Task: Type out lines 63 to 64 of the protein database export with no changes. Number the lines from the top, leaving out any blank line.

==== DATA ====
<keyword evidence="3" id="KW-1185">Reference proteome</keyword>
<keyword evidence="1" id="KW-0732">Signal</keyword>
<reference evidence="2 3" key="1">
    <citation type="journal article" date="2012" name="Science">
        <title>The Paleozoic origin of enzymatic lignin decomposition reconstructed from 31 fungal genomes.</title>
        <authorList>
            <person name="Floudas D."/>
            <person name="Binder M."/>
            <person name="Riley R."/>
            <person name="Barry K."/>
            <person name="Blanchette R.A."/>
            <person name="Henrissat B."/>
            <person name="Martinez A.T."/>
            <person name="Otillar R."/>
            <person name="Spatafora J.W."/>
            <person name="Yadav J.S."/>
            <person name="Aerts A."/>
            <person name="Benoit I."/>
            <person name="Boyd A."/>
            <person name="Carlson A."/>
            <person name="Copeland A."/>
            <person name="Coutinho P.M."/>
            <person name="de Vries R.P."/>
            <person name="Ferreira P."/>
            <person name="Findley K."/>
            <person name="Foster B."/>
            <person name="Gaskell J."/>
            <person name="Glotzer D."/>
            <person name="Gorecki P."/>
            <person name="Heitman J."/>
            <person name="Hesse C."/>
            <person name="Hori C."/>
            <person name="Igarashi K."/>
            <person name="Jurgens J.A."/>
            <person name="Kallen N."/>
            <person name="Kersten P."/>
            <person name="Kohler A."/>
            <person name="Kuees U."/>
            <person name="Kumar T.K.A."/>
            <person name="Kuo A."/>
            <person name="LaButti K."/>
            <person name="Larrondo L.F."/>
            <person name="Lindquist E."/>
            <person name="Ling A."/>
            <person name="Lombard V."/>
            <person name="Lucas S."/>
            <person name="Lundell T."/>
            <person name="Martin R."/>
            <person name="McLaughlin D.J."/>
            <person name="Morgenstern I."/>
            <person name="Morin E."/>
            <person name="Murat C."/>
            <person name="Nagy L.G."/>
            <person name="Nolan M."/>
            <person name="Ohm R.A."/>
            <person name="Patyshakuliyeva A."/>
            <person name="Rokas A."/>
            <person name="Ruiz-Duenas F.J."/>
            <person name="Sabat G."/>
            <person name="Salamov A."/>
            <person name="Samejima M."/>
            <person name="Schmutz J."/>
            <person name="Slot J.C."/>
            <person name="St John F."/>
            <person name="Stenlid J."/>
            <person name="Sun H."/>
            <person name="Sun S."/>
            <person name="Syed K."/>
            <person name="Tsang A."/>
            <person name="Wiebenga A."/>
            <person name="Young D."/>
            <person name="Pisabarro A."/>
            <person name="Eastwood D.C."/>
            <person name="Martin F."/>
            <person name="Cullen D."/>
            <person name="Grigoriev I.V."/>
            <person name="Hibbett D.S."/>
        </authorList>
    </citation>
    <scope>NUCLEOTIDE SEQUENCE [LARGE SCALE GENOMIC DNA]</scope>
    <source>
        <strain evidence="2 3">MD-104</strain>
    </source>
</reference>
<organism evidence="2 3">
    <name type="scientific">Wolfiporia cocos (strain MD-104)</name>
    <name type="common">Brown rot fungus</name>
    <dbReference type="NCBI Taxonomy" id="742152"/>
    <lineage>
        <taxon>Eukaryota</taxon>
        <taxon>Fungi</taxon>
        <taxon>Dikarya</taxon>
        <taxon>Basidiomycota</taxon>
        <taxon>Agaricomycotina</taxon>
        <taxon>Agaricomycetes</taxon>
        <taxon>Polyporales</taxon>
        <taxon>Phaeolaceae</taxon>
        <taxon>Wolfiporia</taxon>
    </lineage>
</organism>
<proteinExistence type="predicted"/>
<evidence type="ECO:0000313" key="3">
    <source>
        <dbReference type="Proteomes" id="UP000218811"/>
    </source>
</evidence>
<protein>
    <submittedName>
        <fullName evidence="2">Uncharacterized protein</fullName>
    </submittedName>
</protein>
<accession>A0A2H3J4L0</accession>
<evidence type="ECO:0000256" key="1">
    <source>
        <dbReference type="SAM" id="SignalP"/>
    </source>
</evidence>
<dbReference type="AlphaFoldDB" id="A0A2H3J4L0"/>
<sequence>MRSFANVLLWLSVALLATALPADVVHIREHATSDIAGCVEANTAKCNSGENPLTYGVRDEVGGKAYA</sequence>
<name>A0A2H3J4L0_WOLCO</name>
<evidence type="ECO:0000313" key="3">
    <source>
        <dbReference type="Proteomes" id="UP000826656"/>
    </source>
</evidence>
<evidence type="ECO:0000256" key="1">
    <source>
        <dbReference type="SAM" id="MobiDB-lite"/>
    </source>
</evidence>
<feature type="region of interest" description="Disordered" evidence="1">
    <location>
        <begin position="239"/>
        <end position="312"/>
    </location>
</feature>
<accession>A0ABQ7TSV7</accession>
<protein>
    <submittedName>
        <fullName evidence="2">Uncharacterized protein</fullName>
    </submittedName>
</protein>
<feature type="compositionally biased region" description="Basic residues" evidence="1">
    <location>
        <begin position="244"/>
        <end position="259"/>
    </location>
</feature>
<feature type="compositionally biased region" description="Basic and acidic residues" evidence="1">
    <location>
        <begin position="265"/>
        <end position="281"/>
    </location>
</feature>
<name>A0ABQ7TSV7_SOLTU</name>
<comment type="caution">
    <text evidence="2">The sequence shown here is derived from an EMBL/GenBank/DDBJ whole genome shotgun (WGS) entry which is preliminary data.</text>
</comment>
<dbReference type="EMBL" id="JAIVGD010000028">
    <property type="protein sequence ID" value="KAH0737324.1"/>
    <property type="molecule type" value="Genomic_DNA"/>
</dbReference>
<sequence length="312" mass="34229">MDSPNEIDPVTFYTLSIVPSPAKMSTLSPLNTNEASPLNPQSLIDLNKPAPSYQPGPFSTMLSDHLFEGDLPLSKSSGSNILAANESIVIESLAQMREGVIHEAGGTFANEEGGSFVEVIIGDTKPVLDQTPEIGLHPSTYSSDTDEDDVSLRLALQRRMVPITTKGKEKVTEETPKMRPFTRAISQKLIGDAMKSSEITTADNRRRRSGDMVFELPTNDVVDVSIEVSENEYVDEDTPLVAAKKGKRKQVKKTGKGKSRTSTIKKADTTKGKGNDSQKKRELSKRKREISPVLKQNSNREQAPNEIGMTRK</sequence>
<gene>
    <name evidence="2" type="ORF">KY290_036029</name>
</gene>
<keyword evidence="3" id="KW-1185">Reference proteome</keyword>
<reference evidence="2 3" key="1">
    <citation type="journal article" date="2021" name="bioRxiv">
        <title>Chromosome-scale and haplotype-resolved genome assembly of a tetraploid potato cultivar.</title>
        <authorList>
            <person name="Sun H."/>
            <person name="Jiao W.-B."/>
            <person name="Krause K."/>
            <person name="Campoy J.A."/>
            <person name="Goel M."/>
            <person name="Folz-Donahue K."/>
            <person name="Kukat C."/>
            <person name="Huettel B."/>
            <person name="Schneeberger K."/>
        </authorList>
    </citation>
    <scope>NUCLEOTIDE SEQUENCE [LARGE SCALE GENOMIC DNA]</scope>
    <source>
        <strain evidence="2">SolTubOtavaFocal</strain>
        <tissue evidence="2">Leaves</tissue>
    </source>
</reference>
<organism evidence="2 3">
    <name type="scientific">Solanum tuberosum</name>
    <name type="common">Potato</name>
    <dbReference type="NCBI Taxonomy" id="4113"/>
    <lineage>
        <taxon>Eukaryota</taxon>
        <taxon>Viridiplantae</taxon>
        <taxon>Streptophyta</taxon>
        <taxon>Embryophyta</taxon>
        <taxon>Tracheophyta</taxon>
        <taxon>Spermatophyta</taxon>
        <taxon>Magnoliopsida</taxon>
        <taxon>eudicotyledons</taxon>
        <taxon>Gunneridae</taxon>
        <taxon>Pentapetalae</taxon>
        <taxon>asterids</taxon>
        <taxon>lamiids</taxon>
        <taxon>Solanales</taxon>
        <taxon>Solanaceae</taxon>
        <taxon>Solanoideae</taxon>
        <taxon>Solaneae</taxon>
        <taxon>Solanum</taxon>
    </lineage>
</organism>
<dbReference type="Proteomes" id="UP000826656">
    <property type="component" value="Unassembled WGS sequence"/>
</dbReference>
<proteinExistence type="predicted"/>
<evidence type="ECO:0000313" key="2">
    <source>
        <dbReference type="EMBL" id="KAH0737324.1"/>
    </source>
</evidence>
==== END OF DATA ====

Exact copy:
            <person name="Slot J.C."/>
            <person name="St John F."/>